L-R: Hosea, Carla, and Stefan.
I wasn't going to watch the finale because Fabio is gone, and I live for Fabio. But I am a fan of TV in general, and especially of Top Chef, so I watched it anyways.
My heart wasn't involved at first. But then Hosea gave Stefan the alligator, and my emotions started boiling over (did you get the subtle cooking reference there?). I started to remember what a whiny little baby Hosea is, and how creepy Carla is (she was good for some laughs earlier on, but the whole "putting love into the food" thing went a little overboard). And then I realized that Stefan is, in fact, sexy (even though I'm not usually into the whole baldie thing) I believe that being attractive should be part of a Top Chef's job. And then when Carla started crying and Stefan said “don’t cry, Carla” I realized that to top it all off, he has a heart. And of course Fabio was rooting for Stefan, so how could I want anyone else to win?
I'm feeling a swelling sense of granddaughterly pride in Senator John McCain today. I think we can all agree that this was downright adorbs:
@SenJohnMcCain is running his Twitter himself now — something the technologically-savvy @BarackObama never did. In fact, @BarackObama's Twitter is now defunct, to the disappointment of his 332,598 forsaken-feeling Tweeple.
After avoiding this disease like pretty girls avoided me throughout middle school and high school, the unthinkable happened: I caught the psychotic epidemic that strikes the nation every year and reduces all those infected to hysteric school girls for two nights a week—American Idol. It’s true, ladies and gentlemen, and it is for this reason that I shoved the slow-moving lady with the Trader Joe’s bags out of my way so I could squeeze into the spot she meant to occupy in the uptown 3 train. If you are reading this, Slow-Moving-Trader-Joe’s-Bag-Carrying-Lady I would like for you to know: never again make the mistake of walking that slowly with your recently bought groceries in front of someone when they have to get home and watch American Idol.
Much to my chagrin, however, I turned on my television to sadly realize that instead of Simon, Paula, Randy and that New-Judge-That-No-One-Ever-Remembers-Her-Name, I was about to watch President Barack Obama talk about important things that matter. How intrusive. How un-American. So I did the next best thing to paying attention to him; I live blogged about his “historic” first address to Congress. These are the highlights:
In Sunday’s New York Times, two men who have had “heated debates” on gay marriage conducted the latest peace talk in the culture wars. David Blankenhorn and Jonathan Rausch propose a compromise on gay marriage, saying the federal government should recognize civil unions while allowing a religious-conscience exemption. “When a reasonable accommodation on a tough issue seems possible,” they say, “both sides should have the courage to explore it.”
The Wall Street Journal wondered recently if culture wars are “going the way of the fights over the oil embargo or the Soviet missile gap,” Bluntly, no one cares as much as the activists—especially now, when economic survival seems more pressing. Organizations like Third Way, an evangelical think-thank, propose “a governing agenda to end the culture wars” that reduces abortion, gives employment protections to gay people, denounces torture and reforms immigration. Even a majority of young evangelicals support civil unions.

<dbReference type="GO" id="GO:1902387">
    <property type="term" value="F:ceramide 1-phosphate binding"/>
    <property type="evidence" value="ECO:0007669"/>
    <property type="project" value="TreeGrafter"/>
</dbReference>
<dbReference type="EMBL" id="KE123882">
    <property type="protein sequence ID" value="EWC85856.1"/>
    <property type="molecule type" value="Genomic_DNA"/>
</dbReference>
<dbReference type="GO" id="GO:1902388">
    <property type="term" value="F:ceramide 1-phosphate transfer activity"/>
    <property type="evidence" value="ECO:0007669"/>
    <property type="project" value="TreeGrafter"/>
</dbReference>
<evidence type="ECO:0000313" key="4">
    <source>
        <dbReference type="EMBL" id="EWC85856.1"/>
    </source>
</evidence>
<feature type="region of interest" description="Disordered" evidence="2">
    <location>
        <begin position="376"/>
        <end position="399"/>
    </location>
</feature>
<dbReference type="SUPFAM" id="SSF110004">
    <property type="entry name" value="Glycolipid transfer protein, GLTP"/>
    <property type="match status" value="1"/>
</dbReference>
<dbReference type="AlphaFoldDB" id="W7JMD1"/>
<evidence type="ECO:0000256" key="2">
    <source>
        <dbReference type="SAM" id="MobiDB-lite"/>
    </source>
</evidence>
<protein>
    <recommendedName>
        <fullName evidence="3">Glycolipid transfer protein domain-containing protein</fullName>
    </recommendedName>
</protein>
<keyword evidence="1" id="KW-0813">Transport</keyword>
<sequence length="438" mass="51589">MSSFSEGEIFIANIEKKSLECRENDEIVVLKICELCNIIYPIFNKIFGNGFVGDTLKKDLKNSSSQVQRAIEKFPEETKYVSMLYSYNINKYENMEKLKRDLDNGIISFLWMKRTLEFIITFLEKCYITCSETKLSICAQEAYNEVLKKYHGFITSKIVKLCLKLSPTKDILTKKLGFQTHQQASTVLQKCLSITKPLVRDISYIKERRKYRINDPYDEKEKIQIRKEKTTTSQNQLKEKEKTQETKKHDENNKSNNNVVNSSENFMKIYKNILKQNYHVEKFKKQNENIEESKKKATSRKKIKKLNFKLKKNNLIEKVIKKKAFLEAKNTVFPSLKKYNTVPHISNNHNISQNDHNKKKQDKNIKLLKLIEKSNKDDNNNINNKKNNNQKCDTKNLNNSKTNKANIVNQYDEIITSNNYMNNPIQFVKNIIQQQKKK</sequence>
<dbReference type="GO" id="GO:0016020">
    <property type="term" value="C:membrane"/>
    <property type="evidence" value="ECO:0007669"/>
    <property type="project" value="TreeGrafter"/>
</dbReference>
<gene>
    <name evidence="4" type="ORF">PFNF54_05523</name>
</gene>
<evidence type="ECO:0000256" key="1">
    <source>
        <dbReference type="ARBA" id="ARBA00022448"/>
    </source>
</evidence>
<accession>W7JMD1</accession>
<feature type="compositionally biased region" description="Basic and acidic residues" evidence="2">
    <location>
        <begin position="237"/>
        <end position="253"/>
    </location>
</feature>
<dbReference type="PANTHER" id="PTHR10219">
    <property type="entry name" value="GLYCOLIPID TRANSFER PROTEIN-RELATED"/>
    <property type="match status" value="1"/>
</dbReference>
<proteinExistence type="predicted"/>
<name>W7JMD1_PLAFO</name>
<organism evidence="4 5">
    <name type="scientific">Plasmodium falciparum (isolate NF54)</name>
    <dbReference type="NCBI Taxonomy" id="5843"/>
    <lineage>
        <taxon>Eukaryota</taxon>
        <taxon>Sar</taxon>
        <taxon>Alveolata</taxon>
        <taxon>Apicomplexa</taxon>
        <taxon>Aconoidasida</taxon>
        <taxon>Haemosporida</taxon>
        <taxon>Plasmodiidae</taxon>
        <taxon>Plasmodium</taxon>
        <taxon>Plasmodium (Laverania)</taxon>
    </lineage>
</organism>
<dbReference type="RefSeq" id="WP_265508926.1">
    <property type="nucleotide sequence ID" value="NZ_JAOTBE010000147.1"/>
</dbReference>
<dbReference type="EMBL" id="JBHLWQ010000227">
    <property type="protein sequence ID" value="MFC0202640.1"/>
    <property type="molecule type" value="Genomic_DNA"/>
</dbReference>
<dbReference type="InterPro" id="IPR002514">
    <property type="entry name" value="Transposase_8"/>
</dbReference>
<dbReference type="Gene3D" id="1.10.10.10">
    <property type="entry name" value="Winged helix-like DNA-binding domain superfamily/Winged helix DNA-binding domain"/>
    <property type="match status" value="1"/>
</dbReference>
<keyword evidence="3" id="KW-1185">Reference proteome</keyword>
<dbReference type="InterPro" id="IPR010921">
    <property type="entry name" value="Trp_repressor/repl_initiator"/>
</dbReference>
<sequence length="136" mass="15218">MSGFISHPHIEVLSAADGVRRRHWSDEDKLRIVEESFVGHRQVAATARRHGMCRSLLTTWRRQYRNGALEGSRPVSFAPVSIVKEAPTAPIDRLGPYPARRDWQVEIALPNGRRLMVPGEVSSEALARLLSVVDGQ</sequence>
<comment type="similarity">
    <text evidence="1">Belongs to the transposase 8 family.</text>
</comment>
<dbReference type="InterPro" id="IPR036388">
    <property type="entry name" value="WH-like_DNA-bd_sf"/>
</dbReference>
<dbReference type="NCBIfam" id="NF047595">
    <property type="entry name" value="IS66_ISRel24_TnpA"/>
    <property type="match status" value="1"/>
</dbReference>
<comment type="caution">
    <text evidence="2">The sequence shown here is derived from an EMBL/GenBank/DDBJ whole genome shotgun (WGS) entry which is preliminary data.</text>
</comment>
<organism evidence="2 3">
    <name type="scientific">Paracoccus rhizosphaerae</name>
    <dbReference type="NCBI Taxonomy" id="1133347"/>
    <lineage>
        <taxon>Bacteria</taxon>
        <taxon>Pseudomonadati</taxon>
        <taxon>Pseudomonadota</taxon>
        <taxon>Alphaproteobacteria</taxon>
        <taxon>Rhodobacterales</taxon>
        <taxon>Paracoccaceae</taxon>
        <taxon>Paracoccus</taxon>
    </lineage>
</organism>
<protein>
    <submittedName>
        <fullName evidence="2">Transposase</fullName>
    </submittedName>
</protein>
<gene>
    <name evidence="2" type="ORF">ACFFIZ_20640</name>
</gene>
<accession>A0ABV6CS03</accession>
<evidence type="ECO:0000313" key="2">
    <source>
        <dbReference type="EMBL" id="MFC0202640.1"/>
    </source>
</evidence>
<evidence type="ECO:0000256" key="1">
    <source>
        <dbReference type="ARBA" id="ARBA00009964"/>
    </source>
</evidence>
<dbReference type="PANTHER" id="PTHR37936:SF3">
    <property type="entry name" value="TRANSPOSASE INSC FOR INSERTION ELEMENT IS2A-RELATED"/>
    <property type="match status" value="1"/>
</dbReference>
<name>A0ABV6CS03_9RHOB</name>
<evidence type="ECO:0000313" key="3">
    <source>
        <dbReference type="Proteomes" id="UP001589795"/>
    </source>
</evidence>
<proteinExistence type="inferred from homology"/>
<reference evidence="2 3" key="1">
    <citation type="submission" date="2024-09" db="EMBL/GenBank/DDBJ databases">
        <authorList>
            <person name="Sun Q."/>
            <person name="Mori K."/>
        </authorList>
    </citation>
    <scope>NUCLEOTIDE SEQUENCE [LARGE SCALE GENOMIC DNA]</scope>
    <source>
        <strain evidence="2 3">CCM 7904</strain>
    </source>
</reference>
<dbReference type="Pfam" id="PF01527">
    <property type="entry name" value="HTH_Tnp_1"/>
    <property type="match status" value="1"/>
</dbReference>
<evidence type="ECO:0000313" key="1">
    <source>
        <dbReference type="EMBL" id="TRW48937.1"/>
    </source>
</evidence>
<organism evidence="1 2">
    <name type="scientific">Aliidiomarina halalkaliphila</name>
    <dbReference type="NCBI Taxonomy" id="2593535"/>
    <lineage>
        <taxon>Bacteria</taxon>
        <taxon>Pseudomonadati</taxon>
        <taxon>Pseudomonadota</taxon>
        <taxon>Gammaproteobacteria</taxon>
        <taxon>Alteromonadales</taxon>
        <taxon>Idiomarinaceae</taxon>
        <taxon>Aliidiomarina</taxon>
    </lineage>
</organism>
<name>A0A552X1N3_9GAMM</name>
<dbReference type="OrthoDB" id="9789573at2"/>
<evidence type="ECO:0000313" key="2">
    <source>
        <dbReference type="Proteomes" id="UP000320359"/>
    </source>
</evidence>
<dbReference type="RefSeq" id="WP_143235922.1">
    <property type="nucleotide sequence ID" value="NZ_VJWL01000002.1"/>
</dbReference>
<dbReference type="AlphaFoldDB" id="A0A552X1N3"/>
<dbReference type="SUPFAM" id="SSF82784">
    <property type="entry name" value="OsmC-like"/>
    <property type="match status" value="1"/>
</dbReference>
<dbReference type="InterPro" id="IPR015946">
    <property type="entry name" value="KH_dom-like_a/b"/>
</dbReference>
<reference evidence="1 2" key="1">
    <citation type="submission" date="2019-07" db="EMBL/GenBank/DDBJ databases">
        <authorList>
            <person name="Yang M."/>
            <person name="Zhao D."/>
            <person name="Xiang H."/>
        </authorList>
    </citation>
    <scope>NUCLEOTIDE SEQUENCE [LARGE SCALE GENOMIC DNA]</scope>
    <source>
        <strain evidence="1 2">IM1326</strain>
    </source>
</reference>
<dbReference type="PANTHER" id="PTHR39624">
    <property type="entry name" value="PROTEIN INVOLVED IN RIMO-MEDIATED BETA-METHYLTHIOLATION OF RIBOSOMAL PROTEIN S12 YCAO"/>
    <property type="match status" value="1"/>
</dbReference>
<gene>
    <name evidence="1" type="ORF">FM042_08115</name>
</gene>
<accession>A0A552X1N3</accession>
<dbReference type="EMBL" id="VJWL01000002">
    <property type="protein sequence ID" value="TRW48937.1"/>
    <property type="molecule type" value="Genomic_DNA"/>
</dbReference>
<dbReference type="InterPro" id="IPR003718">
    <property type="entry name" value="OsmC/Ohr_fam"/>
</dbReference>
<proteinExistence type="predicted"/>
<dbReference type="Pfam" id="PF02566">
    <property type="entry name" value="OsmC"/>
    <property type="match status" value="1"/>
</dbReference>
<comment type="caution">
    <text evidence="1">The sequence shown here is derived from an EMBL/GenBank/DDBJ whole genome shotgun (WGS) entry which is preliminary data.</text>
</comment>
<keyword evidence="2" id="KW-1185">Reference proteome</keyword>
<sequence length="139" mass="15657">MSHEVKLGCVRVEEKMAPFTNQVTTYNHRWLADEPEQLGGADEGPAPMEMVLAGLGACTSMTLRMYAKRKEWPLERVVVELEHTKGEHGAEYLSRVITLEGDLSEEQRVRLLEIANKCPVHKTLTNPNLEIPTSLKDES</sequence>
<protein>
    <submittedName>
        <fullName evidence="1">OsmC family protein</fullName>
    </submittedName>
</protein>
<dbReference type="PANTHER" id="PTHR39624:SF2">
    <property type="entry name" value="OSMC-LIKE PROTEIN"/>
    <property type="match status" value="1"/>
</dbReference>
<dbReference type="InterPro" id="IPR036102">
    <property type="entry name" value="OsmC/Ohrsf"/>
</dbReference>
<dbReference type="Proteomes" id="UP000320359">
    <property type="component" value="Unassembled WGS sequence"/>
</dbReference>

“When it comes to culture, Obama doesn’t have a public agenda; he has a public anti-agenda. He wants to remove culture from the political debate,” Peter Beinart, a fellow at the Council on Foreign Relations, wrote in The Daily Beast. Also in Sunday’s New York Times, consistently thoughtful Slate columnist William Saletan advises Obama on this effort to negotiate the culture wars: “He’ll have to tell two truths that the left and the right don’t want to hear: that morality has to be practical, and that practicality requires morals.”
There’s more to this than prioritizing economic survival or wanting hope and change. For Christians, many of whom are deeply invested in “culture war” issues, there may be times when compromise is not just the second best but the best—the most Christian—way to think about policy.
When we wrestle with morality in the public square, we are talking about public policy, not private morality.
I always try to get through those long, erudite articles about the state of the economy but get bogged down in terminology: collateralized debt obligation, hedge fund, frozen credit markets, credit default swaps. This 11-minute video by Jonathan Jarvis (via ANIMAL New York) explains the whole "fia$co" succinctly, in terms even I can kind of understand.
Click here for Part 2 so you can see everything completely blow up at the end. Fun.
Trade Deadline Is Passed…
And Shaq and Lebron aren’t teammates, Amare is still a Sun, and Vince is still stuck in Jersey. The biggest news from the deadline: Rafer Alston goes from Houston to Orlando to replace the void left by Jameer Nelson’s injury. Can you say anti-climatic? The Bulls also sent Larry Hughes to the Knicks for Tim Thomas and other insignificant persons. The Shaun Marion and Jermaine O’Neal swap made the biggest news so far, but neither of their teams are in serious playoff contention so we can’t really pretend to care.
Warm, fuzzy, story of the week
Ken Griffey is back in Seattle. I’m glad for him and the desperate Seattle sports fans. After the last couple of years, memories are the only things keeping them alive. Now they can go down to their basements, sort through the dusty boxes of Olerud, Martinez, and Rodriguez jerseys, brush that Griffey throwback off, and they’re back in business. But seriously, Griffey showed a lot of class on his part going to Seattle instead of Atlanta. It’s nice to see some players are still loyal to their organizations.
(More after the jump.)
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